In-depth: SUDAN: Conflict and conservatism
GLOBAL: Imams wake up to HIV/AIDS
South African Riana Jacobs, 31, has been HIV-positive for the last 10 years
Johannesburg, 7 December 2007 (PlusNews) - In her bright orange clothing, South African Riana Jacobs, 31, stands out from the crowd at the recent International Consultation on Islam and HIV/AIDS, organised by the charity, Islamic Relief Worldwide
(IRW), in Johannesburg, South Africa.
She has been HIV-positive for the last 10 years and is not intimidated by the audience of Muslim religious and academic leaders, mostly men. When she declared her status in 2004, compassion from her religious leaders was hard to come by.
"People accept it when it's not their problem," she said. "But leaders don't want to see that seroprevalence is increasing among Muslims."
This picture of intolerance is slowly changing as more initiatives throughout the world educate imams - Muslim religious leaders - about HIV and AIDS, so that they can teach their congregations.
"The imams are more effective than television or the radio in certain areas because of their authority and influence ... imagine the impact if all imams dedicate time in their sermons to talk about HIV," remarked IRW president Dr Hany El Bana at last week's meeting.
According to UNAIDS
, although prevalence in Islamic communities is relatively low, it is growing in countries like Algeria, Iran, Libya and Morocco.
, where a quarter of the population is Muslim, 19.8 percent of the adult population is living with the virus; in Guinea Bissau
, where 4 in 10 of the country's 1.4 million inhabitants follow the Islamic religion, the national seroprevalence rate is 3.8 percent.
Data from the National AIDS Commission in Indonesia - the world's most populous Islamic country, with 225 million inhabitants - show that HIV cases have been reported in almost all its 33 provinces, mainly among intravenous drugs users.
Allah Yar Qadri, once an imam and now a consultant on community development, HIV/AIDS and Islamic issues in Malawi, warned that imams could not afford to distance themselves from the issue. "If the imams remain silent, others will take the lead and speak to our communities, but far from Islamic principles."
Do female condoms exist?
In Muslim communities, HIV has been associated with infidelity or promiscuous behaviour, so many people have viewed infection as a well-deserved divine punishment, but this perception is slowly being replaced by a more tolerant attitude.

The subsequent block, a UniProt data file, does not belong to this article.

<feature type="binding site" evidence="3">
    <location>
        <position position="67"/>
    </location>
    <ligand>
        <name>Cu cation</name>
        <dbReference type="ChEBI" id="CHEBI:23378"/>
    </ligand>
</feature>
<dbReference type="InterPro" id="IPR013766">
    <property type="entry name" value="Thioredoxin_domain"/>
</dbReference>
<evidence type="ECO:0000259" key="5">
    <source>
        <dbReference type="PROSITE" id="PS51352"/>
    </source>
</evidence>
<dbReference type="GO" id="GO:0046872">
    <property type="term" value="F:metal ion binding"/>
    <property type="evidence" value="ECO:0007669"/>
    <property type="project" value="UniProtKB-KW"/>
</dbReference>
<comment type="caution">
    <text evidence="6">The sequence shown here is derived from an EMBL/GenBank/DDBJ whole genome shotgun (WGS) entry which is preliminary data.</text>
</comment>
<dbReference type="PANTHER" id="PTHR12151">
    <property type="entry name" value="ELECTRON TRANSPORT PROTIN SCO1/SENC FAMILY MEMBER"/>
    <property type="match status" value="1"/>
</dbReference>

An effective change in mentality would require not only education about the pandemic, but also more information on sex and risky behaviour, which scholars do not always have. "I'm sorry, but do female condoms exist?" asked Amna Nosseir, a specialist in Islamic philosophy who hosts a television programme in Egypt
To a certain extent the lack of knowledge can be traced back to the madrassas (Islamic schools), which are reluctant to deal with more current themes. "The curriculum in the madrassas needs to be revised," Qadri said. "Islam is a religion in progress, so it's necessary to incorporate contemporary aspects into curricula, and sex is an important chapter of the Quran."
Economic factors also matter. In Malawi, for example, many imams are contracted by a committee of community businessmen, so they may not always be able to preach about what they see as most pertinent. "If the imam talks about HIV and AIDS without the committee's approval, the next day he could lose his job," Qadri explained.
Back to school
Some Islamic countries are solving the problem by educating imams about HIV/AIDS. Sheikh Mohamed Bashir Joaque, who was born in Sierra Leone and lives in the United Kingdom, is part of the African Muslim Communities Campaigns Against HIV/AIDS initiative, and the growing success of his courses in London have led to the creation of a manual on HIV/AIDS for religious leaders.
He says the secret is to transmit information gradually, from an Islamic perspective. "We need to adapt. We don't start talking about condoms right from the beginning. We emphasise that the best thing is still abstinence before marriage and faithfulness during marriage," he explained.
"But we also say that we're all human and can all have moral lapses, and if this happens, condoms should be used. If we're too direct, they leave."